|Appears in Collections:||Faculty of Social Sciences Journal Articles|
|Peer Review Status:||Refereed|
|Title:||Sense-making in a Social Work Office: An ethnographic study of safeguarding judgements|
|Citation:||Helm D (2016) Sense-making in a Social Work Office: An ethnographic study of safeguarding judgements, Child and Family Social Work, 21 (1), pp. 26-35.|
|Abstract:||Social workers are routinely required to make finely balanced judgements on matters defined by subjectivity and uncertainty. Often, these judgements have to be made on the basis of information which is incomplete, inconclusive and contested. The way in which social workers make sense of such information is a crucial component of effective assessment and intervention. This ethnographic study of judgements in a social work office describes some of the practices which practitioners employed in making sense of information about children and young people's needs. The findings suggest that initial statements in dialogue may potentially act as signposts for preceding intuitive sense-making. Observations offer insights into the way in which individuals construct professional responsibility. The study also suggests that sense-making is not necessarily an individual activity but can be an activity which is shared between people and across teams. The findings indicate the importance of emotional intelligence and intersubjectivity in social work judgements.|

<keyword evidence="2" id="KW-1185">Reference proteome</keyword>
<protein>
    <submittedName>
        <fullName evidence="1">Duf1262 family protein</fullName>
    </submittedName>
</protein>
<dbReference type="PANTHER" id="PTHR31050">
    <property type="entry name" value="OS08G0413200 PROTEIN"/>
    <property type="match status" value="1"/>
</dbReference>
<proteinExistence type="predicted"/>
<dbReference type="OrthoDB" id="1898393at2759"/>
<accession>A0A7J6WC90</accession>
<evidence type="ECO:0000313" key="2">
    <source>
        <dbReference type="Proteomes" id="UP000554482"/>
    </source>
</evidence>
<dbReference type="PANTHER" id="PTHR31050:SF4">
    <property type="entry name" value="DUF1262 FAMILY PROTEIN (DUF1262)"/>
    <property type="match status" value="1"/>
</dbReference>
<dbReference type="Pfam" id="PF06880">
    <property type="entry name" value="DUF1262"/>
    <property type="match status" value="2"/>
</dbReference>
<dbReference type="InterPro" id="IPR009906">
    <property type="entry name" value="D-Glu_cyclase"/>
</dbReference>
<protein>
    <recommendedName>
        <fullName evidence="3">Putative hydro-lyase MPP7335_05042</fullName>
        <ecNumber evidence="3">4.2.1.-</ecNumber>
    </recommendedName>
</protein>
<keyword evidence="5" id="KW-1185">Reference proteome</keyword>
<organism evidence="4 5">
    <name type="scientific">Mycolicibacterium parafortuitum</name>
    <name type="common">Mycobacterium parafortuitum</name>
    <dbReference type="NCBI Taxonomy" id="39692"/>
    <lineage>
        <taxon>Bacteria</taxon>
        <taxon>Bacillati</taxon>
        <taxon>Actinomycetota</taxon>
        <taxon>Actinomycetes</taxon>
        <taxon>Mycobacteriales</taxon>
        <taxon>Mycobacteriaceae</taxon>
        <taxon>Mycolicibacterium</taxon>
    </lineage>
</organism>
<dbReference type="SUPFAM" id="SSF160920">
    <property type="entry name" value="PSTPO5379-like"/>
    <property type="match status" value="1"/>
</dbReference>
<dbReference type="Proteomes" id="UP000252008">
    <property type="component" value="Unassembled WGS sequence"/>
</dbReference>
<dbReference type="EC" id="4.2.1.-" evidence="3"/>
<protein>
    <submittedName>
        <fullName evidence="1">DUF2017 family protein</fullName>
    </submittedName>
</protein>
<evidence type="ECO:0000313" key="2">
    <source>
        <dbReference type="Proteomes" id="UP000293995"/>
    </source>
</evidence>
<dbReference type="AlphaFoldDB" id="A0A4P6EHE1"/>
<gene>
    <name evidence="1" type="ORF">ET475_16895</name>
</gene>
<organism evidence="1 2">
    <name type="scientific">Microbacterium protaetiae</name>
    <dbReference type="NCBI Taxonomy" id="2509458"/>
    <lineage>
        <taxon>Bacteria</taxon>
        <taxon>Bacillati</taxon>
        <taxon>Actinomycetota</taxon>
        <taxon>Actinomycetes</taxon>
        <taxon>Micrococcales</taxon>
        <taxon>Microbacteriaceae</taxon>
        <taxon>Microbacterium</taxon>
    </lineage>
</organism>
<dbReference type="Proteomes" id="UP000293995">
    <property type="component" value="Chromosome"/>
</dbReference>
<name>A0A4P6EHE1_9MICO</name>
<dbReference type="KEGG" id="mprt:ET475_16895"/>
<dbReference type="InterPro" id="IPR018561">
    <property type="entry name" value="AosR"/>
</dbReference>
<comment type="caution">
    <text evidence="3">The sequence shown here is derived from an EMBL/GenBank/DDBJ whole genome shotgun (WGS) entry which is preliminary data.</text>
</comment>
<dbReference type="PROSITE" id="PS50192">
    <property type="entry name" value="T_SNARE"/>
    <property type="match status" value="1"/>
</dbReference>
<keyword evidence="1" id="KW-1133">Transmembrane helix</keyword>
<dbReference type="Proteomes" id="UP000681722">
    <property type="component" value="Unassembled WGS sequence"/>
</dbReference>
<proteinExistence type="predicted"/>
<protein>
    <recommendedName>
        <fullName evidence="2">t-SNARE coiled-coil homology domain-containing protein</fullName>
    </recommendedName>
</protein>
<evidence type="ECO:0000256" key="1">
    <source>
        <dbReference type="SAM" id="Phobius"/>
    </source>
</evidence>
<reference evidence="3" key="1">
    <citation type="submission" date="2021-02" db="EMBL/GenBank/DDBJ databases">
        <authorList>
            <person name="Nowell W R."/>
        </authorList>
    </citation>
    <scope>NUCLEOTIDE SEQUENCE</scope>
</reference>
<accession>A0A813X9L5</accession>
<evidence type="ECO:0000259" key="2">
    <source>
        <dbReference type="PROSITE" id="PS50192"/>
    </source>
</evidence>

|Rights:||The publisher does not allow this work to be made publicly available in this Repository. Please use the Request a Copy feature at the foot of the Repository record to request a copy directly from the author. You can only request a copy if you wish to use this work for your own research or private study.|
|cfs12101.pdf||97.54 kB||Adobe PDF||Under Embargo until 31/12/2999 Request a copy|
Note: If any of the files in this item are currently embargoed, you can request a copy directly from the author by clicking the padlock icon above. However, this facility is dependent on the depositor still being contactable at their original email address.
This item is protected by original copyright
Items in the Repository are protected by copyright, with all rights reserved, unless otherwise indicated.
If you believe that any material held in STORRE infringes copyright, please contact firstname.lastname@example.org providing details and we will remove the Work from public display in STORRE and investigate your claim.